elatus

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Latin[edit]

Etymology[edit]

Perfect passive participle of efferō ‎(bring or carry out, forth or away; produce; lift up).

Participle[edit]

ēlātus m ‎(feminine ēlāta, neuter ēlātum); first/second declension

  1. brought or carried out, forth or away, having been carried away
  2. borne to the grave, buried, having been buried
  3. brought forth, produced, yielded, having been produced
  4. emitted, discharged, released, sent out, having been released
  5. lifted up, elevated, raised, lofty, high, having been elevated
  6. (figuratively) uttered, published, proclaimed, expressed, having been proclaimed
  7. (figuratively) raised, elevated, exalted, extolled, having been exalted
  8. (figuratively) exaggerated, aggrandized, embellished, having been exaggerated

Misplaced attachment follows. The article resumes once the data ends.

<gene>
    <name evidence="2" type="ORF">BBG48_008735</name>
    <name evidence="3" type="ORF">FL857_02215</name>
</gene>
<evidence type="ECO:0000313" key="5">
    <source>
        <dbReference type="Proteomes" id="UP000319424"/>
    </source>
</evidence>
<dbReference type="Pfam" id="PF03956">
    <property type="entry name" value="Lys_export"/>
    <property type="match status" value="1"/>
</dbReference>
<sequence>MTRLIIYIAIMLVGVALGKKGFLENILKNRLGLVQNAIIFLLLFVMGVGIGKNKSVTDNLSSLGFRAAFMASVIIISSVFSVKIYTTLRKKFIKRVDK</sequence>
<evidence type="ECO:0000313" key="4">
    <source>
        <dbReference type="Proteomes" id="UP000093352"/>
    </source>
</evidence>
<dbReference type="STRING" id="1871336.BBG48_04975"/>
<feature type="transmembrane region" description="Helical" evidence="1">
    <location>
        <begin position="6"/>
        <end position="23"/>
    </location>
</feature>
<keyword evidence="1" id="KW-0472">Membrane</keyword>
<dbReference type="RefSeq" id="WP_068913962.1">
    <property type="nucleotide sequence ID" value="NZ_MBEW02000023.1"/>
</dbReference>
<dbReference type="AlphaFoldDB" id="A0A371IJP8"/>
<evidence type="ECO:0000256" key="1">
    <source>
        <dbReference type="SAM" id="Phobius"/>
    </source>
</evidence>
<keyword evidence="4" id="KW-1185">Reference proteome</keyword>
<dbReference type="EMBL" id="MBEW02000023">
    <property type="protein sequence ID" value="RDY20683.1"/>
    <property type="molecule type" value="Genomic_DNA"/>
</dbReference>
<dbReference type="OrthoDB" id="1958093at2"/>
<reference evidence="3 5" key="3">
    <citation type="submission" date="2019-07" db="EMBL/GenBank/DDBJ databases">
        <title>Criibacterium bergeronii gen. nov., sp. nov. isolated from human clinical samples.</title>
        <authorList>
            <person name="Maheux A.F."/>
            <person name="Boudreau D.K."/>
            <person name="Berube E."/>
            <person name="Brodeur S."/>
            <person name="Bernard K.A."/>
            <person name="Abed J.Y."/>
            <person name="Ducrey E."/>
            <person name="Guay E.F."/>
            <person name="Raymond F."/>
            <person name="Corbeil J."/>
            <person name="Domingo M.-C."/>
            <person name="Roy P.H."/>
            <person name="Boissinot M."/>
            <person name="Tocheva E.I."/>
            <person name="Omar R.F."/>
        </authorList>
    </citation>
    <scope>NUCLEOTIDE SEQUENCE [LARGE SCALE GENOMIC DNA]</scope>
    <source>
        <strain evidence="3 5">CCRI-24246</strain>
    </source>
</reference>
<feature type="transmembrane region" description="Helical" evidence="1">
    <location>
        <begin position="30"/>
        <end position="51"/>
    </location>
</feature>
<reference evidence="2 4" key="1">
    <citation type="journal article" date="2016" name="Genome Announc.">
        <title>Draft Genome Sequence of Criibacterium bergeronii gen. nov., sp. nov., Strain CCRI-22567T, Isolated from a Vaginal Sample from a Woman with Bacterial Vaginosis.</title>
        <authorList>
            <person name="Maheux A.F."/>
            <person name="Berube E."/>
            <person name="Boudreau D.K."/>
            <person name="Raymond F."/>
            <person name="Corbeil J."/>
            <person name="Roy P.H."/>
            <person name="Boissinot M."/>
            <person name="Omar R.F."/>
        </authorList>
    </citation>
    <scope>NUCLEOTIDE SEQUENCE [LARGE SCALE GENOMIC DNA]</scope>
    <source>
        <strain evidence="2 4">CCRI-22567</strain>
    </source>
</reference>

Inflection[edit]

First/second declension.

Number Singular Plural
Case / Gender Masculine Feminine Neuter Masculine Feminine Neuter
nominative ēlātus ēlāta ēlātum ēlātī ēlātae ēlāta
genitive ēlātī ēlātae ēlātī ēlātōrum ēlātārum ēlātōrum
dative ēlātō ēlātō ēlātīs
accusative ēlātum ēlātam ēlātum ēlātōs ēlātās ēlāta
ablative ēlātō ēlātā ēlātō ēlātīs
vocative ēlāte ēlāta ēlātum ēlātī ēlātae ēlāta

Derived terms[edit]

See also[edit]

References[edit]

  • elatus in Charlton T. Lewis & Charles Short (1879) A Latin Dictionary, Oxford: Clarendon Press
  • elatus in Charlton T. Lewis (1891) An Elementary Latin Dictionary, New York: Harper & Brothers
  • elatus in Félix Gaffiot (1934), Dictionnaire Illustré Latin-Français, Paris: Hachette.
  • Meissner, Carl; Auden, Henry William (1894) Latin Phrase-Book[1], London: Macmillan and Co.
    • to be proud, arrogant by reason of something: inflatum, elatum esse aliqua re
  • elatus in The Perseus Project (1999) Perseus Encyclopedia[2]
  • elatus in Harry Thurston Peck, editor (1898) Harper's Dictionary of Classical Antiquities, New York: Harper & Brothers
  • elatus in William Smith, editor (1848) A Dictionary of Greek Biography and Mythology, London: John Murray